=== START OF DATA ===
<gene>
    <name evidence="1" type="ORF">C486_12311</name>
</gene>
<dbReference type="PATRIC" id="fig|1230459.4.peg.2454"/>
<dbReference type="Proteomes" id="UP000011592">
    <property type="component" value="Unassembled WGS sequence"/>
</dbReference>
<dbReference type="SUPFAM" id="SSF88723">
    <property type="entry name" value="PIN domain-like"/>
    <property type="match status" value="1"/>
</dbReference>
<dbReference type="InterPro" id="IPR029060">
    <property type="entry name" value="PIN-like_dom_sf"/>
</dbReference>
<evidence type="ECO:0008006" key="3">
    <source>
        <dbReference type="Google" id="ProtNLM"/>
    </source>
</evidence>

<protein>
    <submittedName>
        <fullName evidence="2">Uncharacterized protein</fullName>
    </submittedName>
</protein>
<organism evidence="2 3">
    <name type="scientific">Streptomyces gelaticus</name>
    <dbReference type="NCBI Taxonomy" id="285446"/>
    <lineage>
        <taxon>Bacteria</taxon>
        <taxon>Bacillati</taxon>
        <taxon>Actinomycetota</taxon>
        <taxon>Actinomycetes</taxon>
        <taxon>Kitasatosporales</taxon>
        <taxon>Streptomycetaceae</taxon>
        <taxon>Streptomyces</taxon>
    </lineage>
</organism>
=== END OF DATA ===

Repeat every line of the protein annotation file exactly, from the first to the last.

<gene>
    <name evidence="1" type="ORF">C486_12311</name>
</gene>
<dbReference type="PATRIC" id="fig|1230459.4.peg.2454"/>
<dbReference type="Proteomes" id="UP000011592">
    <property type="component" value="Unassembled WGS sequence"/>
</dbReference>
<dbReference type="SUPFAM" id="SSF88723">
    <property type="entry name" value="PIN domain-like"/>
    <property type="match status" value="1"/>
</dbReference>
<dbReference type="InterPro" id="IPR029060">
    <property type="entry name" value="PIN-like_dom_sf"/>
</dbReference>
<evidence type="ECO:0008006" key="3">
    <source>
        <dbReference type="Google" id="ProtNLM"/>
    </source>
</evidence>

<protein>
    <submittedName>
        <fullName evidence="2">Uncharacterized protein</fullName>
    </submittedName>
</protein>
<organism evidence="2 3">
    <name type="scientific">Streptomyces gelaticus</name>
    <dbReference type="NCBI Taxonomy" id="285446"/>
    <lineage>
        <taxon>Bacteria</taxon>
        <taxon>Bacillati</taxon>
        <taxon>Actinomycetota</taxon>
        <taxon>Actinomycetes</taxon>
        <taxon>Kitasatosporales</taxon>
        <taxon>Streptomycetaceae</taxon>
        <taxon>Streptomyces</taxon>
    </lineage>
</organism>